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June 25, 2007
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DESTINATION DIGEST: Manchester




"What Manchester thinks today, London thinks tomorrow", used to be the catchphrase, a mark of the esteem in which Manchester was held by its inhabitants of many years ago.

Looking at the Victorian splendour of many of the fine buildings in the centre of the city it is easy to see the sort of wealth various industries, but especially textiles, brought to the city and helped raise its profile both on the national and international stage.

Like so many other UK cities, the second half of the 20th Century was maybe not too kind to Manchester. And like many of these other cities, Manchester has spent the past few years redeveloping to the extent that the modern visitor sees a thriving city centre with plenty of bars, restaurants, clubs and brand name stores.

To this must be added the building and development of a significant number of events venues that provide organisers with the opportunity to run anything from the smallest intimate sales meeting up to large-scale exhibitions and conventions.

Catching up
I was delighted to catch up with an old industry chum, Paula Lorimer. When we first met she was event director of Confex. A few years later she is sales director at Manchester Central, the new name of the G-Mex and MICC centres.

After a lengthy career dealing with venues and destinations, Lorimer is well placed to assess the contribution Manchester is making to the UK events scene.

“On a personal level it’s an absolute joy,” she says. “The last time I came to the city was about 10 years ago and the transformation has been extraordinary.”

Cultural and commercial
Lorimer points to the eclectic mix of architecture, great shopping, dining and socialising facilities coupled with the important day-to-day issues, such as good schools, excellent accommodation, that is cheaper than down south, and a manageably-sized city in which key locations are often just a few minutes away from each other. On the commercial level, the city is also hugely attractive.

“Manchester is quickly becoming a busy events destination because 80 of the top 100 companies are now either based, or have an office, in the city. It is rapidly becoming the corporate axis of the UK,” she says. “This has driven a change in the amount of business we attract.”

This has not been lost on the political parties, with both Labour and the Conservatives running their annual conferences in Manchester Central on two occasions each over the next four or five years.

Well connected
As events veterans know, it’s all very well having a fine infrastructure, but in order to enjoy it visitors have to be able to get there easily and it is often a criticism levelled at cities outside London that they are not exactly that accessible. This doesn’t seem to be the case with Manchester, situated as it is on the UK motorway system and with regular train services to all parts of the country. Added to this is the little known fact that the airport is now the 20th busiest in the world with most key international destinations served by a large number of airlines.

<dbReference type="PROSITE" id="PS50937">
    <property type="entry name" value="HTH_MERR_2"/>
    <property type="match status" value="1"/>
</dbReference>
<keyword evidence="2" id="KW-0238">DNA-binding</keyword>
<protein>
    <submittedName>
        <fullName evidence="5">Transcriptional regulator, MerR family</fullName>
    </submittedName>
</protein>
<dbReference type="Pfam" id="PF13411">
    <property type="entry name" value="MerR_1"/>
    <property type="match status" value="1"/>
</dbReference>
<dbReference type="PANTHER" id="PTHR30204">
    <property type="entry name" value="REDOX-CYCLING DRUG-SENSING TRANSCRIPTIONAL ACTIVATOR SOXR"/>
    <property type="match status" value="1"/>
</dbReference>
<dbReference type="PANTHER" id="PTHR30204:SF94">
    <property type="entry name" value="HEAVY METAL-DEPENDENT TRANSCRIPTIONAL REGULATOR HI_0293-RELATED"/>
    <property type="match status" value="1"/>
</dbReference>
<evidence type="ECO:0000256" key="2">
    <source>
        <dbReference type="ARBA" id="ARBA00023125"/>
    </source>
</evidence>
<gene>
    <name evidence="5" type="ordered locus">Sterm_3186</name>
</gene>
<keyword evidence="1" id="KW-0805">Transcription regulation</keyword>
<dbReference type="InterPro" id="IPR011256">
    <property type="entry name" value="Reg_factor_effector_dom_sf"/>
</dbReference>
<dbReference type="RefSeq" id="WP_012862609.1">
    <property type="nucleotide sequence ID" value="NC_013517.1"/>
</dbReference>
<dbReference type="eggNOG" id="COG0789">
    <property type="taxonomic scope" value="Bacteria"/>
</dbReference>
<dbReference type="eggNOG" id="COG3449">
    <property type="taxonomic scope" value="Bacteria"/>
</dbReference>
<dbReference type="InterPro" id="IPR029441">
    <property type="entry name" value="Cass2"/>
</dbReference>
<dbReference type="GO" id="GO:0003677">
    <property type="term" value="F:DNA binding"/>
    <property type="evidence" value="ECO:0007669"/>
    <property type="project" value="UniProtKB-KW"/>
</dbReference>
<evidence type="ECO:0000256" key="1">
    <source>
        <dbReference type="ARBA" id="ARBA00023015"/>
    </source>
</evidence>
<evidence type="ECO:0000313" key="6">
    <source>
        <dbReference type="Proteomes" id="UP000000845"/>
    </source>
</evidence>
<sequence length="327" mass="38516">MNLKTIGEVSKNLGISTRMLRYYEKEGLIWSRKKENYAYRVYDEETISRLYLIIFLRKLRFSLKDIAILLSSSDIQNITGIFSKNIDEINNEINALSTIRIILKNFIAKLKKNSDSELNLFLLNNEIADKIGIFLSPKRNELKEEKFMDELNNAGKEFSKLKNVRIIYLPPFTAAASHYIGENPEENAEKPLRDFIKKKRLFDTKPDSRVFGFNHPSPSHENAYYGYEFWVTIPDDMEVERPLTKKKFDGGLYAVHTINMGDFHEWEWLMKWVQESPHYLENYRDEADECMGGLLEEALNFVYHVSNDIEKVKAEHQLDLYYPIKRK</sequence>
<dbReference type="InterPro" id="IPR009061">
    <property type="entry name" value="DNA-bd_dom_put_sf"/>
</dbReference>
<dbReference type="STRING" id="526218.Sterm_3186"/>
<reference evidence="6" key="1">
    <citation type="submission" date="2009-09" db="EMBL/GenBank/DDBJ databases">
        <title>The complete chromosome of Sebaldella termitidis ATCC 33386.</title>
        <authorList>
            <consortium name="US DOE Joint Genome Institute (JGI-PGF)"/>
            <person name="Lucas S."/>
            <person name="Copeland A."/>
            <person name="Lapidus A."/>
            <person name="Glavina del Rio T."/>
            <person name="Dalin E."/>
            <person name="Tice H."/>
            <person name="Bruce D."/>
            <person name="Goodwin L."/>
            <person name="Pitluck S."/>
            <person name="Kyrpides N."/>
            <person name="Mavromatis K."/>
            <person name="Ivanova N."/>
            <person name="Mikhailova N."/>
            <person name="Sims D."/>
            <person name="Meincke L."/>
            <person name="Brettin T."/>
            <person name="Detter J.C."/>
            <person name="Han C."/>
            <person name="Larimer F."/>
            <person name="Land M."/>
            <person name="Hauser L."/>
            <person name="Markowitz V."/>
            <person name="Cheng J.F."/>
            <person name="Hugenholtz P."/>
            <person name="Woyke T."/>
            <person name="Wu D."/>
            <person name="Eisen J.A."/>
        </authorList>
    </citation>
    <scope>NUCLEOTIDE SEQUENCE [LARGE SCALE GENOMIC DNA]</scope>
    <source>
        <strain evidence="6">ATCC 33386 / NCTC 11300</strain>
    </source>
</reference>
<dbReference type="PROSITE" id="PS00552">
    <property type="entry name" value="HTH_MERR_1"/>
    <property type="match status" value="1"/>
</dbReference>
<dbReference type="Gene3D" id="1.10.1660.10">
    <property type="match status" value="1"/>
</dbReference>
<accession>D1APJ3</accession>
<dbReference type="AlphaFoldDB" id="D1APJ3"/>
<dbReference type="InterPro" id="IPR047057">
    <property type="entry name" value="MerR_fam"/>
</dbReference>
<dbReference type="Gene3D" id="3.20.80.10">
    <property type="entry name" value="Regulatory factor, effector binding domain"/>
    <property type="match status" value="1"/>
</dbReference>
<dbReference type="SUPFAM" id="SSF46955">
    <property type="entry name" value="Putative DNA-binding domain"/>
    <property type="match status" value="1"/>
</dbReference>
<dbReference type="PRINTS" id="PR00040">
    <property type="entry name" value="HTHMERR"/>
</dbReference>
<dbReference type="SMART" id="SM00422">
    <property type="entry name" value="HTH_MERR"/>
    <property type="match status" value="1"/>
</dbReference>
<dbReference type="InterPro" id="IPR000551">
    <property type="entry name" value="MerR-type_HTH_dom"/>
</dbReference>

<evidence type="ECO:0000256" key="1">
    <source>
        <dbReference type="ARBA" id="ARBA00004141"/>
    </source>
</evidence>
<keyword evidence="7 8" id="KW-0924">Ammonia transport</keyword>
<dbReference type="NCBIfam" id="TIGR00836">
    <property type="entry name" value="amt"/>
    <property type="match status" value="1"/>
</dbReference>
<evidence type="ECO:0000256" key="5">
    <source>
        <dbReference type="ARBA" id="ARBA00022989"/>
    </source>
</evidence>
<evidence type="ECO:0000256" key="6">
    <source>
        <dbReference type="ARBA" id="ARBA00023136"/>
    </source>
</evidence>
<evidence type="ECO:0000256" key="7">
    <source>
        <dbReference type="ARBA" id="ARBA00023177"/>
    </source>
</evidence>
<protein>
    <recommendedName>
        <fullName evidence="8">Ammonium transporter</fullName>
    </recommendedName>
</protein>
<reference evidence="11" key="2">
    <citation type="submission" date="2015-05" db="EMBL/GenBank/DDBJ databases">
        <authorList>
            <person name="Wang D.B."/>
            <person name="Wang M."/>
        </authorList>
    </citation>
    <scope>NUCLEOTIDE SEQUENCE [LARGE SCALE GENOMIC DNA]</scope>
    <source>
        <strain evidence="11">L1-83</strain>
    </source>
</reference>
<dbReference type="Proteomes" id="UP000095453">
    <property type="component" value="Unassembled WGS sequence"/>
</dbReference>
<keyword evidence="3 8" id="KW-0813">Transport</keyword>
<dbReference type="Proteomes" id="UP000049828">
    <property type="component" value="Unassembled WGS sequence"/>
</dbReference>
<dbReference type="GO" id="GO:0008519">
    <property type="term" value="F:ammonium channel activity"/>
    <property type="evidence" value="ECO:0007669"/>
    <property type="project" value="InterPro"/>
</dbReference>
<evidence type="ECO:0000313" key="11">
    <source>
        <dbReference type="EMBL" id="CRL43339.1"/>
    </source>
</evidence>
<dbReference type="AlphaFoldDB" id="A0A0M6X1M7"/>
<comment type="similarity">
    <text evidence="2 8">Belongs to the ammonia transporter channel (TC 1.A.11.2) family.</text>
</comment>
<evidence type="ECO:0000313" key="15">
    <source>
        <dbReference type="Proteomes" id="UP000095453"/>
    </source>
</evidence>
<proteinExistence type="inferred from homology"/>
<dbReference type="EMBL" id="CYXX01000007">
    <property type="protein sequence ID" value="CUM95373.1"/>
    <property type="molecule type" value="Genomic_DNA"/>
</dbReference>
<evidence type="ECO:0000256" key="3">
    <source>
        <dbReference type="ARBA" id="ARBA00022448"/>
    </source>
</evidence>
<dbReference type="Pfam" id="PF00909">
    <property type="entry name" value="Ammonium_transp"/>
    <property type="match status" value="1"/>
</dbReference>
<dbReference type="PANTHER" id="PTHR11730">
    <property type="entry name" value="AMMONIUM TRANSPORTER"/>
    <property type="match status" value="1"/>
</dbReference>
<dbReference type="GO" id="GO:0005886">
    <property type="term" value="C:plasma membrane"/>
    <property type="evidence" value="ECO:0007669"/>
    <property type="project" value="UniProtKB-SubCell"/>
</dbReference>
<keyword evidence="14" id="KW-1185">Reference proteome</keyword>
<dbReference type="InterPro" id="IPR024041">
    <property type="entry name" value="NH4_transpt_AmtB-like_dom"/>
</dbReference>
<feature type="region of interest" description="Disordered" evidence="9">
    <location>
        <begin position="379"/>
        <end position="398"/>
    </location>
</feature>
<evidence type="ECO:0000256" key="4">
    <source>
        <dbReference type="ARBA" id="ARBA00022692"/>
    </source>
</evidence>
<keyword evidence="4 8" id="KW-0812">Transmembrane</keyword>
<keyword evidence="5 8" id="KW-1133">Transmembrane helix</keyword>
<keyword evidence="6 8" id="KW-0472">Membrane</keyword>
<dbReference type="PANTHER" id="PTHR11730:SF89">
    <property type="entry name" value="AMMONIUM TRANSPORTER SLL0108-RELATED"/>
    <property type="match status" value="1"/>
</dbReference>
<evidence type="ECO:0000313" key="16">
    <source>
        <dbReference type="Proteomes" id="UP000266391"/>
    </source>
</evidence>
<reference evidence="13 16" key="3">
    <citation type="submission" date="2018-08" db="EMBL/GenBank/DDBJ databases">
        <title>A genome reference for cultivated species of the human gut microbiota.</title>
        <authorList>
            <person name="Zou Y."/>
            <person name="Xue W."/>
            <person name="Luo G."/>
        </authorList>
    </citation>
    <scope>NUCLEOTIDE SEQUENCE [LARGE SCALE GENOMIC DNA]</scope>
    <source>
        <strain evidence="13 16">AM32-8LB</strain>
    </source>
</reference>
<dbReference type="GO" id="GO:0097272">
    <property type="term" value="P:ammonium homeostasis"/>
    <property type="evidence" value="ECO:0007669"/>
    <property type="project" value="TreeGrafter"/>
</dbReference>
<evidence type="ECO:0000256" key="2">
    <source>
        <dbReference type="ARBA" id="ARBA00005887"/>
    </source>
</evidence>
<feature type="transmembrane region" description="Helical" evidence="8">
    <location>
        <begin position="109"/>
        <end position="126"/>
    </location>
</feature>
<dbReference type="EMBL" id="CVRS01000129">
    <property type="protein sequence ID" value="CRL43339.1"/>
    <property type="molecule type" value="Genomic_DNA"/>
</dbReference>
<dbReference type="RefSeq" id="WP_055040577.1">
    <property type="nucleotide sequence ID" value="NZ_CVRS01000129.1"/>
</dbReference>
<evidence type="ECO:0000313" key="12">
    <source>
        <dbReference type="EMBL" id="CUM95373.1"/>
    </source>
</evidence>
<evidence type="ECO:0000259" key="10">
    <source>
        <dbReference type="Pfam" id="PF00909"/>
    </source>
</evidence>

And yet, for all its international connections, the city remains small enough for organisers to give their events quite an intimate feel. Most of the main hotels and venues, for example, are within walking distance from each other while other places, such as Salford Quays and Old Trafford are only a short cab or bus ride away.

Football fever
Mention of the home of Manchester United is interesting. As one of the most famous soccer clubs in the world, it is a brand that has reached far and wide. I wonder how valuable it is to have such an identifiable symbol as part of your marketing campaign.

“The thing about United is that it gets the Manchester brand out there internationally, it is a very good hook.” says Lorimer. “We work closely with United through Marketing Manchester, because a large number of people that come to events in the city want to visit the ground. It’s not the final feature that maybe seals a deal, but it is certainly an important part of what we do and it helps us hit the ground running.”

Where's the rain?
Not being a soccer fan I won’t be one of those visitors that is desperate to visit the stadium and, anyway, there is much more going on in Manchester to keep even the most hackneyed exhibition visitor or conference delegate happy.

“As a rounded package Manchester has all that event goers could possibly want in a very manageable area,” concludes Lorimer. “I think we’re in a fantastic position to host more and more high profile events.”

As a confirmed and proud Londoner I’m not too worried by the Manchester doing today what we do tomorrow slogan, I’ll let them keep thinking it. In the meantime, I look forward to my next visit. And speaking of myths, I’ve been to Manchester four times now and have yet to see one single drop of rain.


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